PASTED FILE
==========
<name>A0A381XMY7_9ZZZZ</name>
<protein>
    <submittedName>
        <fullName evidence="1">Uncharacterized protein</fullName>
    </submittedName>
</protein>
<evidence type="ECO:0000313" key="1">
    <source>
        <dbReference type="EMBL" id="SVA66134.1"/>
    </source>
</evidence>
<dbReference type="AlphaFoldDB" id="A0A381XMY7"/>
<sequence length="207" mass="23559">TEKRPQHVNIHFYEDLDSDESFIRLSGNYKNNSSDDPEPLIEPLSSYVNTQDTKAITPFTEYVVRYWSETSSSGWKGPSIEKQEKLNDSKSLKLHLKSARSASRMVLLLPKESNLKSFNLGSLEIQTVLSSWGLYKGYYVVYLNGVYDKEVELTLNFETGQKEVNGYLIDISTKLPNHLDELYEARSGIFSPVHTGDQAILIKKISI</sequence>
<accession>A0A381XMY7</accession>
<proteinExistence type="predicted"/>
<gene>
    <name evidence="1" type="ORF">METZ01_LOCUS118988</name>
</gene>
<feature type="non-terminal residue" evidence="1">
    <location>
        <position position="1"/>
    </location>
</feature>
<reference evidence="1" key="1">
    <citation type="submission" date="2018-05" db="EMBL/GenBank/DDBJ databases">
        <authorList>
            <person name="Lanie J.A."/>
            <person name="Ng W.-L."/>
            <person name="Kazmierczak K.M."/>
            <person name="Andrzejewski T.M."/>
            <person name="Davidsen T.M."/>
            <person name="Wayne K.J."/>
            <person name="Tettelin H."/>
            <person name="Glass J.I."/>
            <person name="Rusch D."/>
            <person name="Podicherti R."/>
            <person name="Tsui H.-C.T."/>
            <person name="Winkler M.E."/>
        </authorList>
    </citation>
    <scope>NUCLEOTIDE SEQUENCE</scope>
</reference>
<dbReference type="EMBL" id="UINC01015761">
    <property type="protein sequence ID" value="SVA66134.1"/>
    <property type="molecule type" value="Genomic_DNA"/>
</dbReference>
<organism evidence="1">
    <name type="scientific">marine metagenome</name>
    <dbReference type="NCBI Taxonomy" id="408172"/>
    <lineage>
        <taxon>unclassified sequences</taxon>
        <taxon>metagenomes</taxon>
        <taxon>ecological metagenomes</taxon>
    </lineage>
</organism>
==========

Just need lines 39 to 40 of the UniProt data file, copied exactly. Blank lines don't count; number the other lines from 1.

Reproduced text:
        </authorList>
    </citation>